more acid than the average person could make great music in the
      studio. As soon as the white lines came out — pack up, go home, tell
      everybody to come back the next day."

      In the '70s, Mr. Boyd said, he continued to make records but also made
      laborious and ultimately unsuccessful attempts at movie producing, and
      as a result he spent less and less time recording music he loved.

      "People have asked me if I'm going to write another book starting
      where this one leaves off," he said, "and the answer is absolutely
      not, because particularly the '70s, I don't remember."

      The reason? Not drugs; meetings.
    • Andy Benham
      ... And just as an aside, this year s Cropredy festival features the lineup from _Liege and Leif_ (sans Sandy Denny obviously) playing that album in it s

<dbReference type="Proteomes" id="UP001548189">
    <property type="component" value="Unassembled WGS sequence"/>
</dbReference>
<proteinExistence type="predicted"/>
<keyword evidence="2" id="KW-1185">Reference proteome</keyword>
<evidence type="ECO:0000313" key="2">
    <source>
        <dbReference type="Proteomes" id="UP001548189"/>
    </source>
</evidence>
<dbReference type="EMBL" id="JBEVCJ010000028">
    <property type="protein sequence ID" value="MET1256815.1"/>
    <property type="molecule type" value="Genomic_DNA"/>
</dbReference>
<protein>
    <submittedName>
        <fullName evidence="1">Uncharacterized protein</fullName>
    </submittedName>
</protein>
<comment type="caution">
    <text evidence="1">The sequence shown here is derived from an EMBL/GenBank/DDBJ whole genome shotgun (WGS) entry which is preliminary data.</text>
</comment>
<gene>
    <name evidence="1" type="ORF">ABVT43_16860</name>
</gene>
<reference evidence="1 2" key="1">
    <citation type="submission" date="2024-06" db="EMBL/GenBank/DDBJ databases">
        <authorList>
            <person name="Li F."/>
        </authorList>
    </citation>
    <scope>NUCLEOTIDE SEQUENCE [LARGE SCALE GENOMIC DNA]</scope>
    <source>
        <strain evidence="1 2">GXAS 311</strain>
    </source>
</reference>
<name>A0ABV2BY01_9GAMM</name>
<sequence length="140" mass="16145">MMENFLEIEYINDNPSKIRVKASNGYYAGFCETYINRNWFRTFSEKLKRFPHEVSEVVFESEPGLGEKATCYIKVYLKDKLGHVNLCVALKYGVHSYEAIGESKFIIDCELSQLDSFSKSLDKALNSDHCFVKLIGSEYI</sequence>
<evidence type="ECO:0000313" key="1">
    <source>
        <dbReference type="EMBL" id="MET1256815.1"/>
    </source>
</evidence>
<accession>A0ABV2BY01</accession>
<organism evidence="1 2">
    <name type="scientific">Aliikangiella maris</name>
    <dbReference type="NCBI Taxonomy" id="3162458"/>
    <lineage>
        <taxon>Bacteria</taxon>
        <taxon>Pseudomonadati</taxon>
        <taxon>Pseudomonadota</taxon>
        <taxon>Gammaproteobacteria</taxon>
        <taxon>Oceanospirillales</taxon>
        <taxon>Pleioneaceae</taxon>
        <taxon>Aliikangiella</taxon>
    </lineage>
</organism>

Message 2 of 2 , Mar 15, 2007
        Carl Z. wrote:
        > <http://www.nytimes.com/2007/03/15/arts/music/15boyd.html>
        >
        > Folk-Rock Memories, Psychedelic but Clear
        >
        > By BEN SISARIO
        > Published: March 15, 2007
        >
        > The 1960s had a single, precise climax, Joe Boyd says, and he was there.
        >
        >
        >
        > The records Mr. Boyd made in the late '60s and early '70s with a
        > circle of British bands including Fairport Convention and the
        > Incredible String Band were innovative in ways that those by most
        > American groups of the time were not. Pastoral in tone and with deeper
        > roots in traditional song, the British music tended to be less
        > topical, and largely avoided the self-referentiality of the
        > singer-songwriter style.
        >
        >
        And just as an aside, this year's Cropredy festival features the lineup
        from _Liege and Leif_ (sans Sandy Denny obviously) playing that album in
        it's entirety. This to commemorate the 40th anniversary of the festival.